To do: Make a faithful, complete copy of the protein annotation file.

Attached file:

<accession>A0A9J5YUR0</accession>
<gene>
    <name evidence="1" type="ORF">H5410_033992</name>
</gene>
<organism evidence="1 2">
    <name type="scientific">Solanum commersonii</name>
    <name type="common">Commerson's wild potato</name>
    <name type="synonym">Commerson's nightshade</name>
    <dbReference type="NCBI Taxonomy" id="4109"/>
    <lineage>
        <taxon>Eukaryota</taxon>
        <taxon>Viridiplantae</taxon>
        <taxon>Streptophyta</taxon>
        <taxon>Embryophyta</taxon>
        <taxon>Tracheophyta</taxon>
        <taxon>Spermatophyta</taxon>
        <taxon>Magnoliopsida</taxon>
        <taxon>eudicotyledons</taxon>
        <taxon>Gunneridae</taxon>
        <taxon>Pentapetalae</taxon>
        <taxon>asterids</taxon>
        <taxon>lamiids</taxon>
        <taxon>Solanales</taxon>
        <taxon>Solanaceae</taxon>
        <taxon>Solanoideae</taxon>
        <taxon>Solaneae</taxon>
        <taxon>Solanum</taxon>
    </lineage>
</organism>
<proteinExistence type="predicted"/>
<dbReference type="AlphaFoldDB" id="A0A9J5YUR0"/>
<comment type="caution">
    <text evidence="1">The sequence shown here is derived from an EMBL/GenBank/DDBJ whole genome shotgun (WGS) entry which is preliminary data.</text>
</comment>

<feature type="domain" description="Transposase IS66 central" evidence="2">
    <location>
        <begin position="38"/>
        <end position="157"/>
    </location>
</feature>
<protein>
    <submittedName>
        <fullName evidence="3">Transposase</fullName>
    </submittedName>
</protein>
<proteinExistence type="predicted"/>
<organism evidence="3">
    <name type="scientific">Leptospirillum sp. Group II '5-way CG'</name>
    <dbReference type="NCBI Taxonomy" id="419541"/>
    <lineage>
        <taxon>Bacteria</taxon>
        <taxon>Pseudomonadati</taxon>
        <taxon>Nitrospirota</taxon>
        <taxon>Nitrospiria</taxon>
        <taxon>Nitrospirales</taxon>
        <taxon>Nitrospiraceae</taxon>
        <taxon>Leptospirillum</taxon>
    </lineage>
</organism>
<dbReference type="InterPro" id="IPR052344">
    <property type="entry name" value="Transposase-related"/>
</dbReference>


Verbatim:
<accession>A0A9J5YUR0</accession>
<gene>
    <name evidence="1" type="ORF">H5410_033992</name>
</gene>
<organism evidence="1 2">
    <name type="scientific">Solanum commersonii</name>
    <name type="common">Commerson's wild potato</name>
    <name type="synonym">Commerson's nightshade</name>
    <dbReference type="NCBI Taxonomy" id="4109"/>
    <lineage>
        <taxon>Eukaryota</taxon>
        <taxon>Viridiplantae</taxon>
        <taxon>Streptophyta</taxon>
        <taxon>Embryophyta</taxon>
        <taxon>Tracheophyta</taxon>
        <taxon>Spermatophyta</taxon>
        <taxon>Magnoliopsida</taxon>
        <taxon>eudicotyledons</taxon>
        <taxon>Gunneridae</taxon>
        <taxon>Pentapetalae</taxon>
        <taxon>asterids</taxon>
        <taxon>lamiids</taxon>
        <taxon>Solanales</taxon>
        <taxon>Solanaceae</taxon>
        <taxon>Solanoideae</taxon>
        <taxon>Solaneae</taxon>
        <taxon>Solanum</taxon>
    </lineage>
</organism>
<proteinExistence type="predicted"/>
<dbReference type="AlphaFoldDB" id="A0A9J5YUR0"/>
<comment type="caution">
    <text evidence="1">The sequence shown here is derived from an EMBL/GenBank/DDBJ whole genome shotgun (WGS) entry which is preliminary data.</text>
</comment>

<feature type="domain" description="Transposase IS66 central" evidence="2">
    <location>
        <begin position="38"/>
        <end position="157"/>
    </location>
</feature>
<protein>
    <submittedName>
        <fullName evidence="3">Transposase</fullName>
    </submittedName>
</protein>
<proteinExistence type="predicted"/>
<organism evidence="3">
    <name type="scientific">Leptospirillum sp. Group II '5-way CG'</name>
    <dbReference type="NCBI Taxonomy" id="419541"/>
    <lineage>
        <taxon>Bacteria</taxon>
        <taxon>Pseudomonadati</taxon>
        <taxon>Nitrospirota</taxon>
        <taxon>Nitrospiria</taxon>
        <taxon>Nitrospirales</taxon>
        <taxon>Nitrospiraceae</taxon>
        <taxon>Leptospirillum</taxon>
    </lineage>
</organism>
<dbReference type="InterPro" id="IPR052344">
    <property type="entry name" value="Transposase-related"/>
</dbReference>